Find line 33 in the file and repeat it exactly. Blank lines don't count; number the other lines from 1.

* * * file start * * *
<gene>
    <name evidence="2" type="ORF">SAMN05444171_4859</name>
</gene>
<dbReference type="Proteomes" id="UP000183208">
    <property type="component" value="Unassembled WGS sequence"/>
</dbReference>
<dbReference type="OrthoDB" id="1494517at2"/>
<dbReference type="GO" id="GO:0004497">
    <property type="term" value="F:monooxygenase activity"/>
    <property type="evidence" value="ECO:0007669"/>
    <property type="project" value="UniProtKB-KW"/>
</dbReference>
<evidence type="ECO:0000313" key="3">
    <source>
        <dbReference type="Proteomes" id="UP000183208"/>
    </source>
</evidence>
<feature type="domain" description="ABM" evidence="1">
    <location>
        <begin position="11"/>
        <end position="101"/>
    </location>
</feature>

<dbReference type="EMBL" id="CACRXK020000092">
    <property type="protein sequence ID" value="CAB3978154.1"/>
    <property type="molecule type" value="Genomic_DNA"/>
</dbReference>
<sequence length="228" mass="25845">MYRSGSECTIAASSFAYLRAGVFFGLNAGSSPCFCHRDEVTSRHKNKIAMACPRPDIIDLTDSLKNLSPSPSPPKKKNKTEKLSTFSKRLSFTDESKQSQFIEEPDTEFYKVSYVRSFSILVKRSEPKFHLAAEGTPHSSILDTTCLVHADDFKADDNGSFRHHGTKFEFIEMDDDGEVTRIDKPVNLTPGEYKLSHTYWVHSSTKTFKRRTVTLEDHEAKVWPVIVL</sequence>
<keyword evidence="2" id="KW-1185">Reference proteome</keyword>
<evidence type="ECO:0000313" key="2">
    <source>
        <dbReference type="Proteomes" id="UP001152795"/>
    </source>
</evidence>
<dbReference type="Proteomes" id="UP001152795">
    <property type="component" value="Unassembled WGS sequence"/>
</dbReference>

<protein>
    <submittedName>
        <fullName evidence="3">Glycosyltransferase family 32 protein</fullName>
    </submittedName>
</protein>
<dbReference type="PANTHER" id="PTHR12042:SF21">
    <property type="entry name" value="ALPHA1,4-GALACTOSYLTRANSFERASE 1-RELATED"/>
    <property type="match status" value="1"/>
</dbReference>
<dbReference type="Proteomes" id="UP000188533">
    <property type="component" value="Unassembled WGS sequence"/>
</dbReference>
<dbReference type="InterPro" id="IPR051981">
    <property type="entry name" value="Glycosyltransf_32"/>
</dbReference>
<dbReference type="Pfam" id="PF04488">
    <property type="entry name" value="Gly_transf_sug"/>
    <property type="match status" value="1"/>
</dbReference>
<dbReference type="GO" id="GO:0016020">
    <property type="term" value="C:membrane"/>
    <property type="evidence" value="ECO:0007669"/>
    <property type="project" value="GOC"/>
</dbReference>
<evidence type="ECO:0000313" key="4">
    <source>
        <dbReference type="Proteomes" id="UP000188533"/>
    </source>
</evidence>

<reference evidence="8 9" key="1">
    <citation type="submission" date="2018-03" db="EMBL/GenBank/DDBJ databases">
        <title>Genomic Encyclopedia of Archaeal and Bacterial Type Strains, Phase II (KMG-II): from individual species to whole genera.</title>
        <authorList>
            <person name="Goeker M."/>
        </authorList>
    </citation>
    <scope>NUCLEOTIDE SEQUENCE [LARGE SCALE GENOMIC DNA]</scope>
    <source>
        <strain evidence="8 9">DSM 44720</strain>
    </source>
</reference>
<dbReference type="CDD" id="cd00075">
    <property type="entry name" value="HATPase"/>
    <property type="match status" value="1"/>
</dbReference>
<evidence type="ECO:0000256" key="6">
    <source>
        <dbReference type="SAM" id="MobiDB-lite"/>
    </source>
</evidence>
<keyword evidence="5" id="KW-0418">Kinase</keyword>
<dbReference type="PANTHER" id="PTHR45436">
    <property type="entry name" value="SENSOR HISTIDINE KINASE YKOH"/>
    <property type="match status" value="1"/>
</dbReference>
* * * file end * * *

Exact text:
    </source>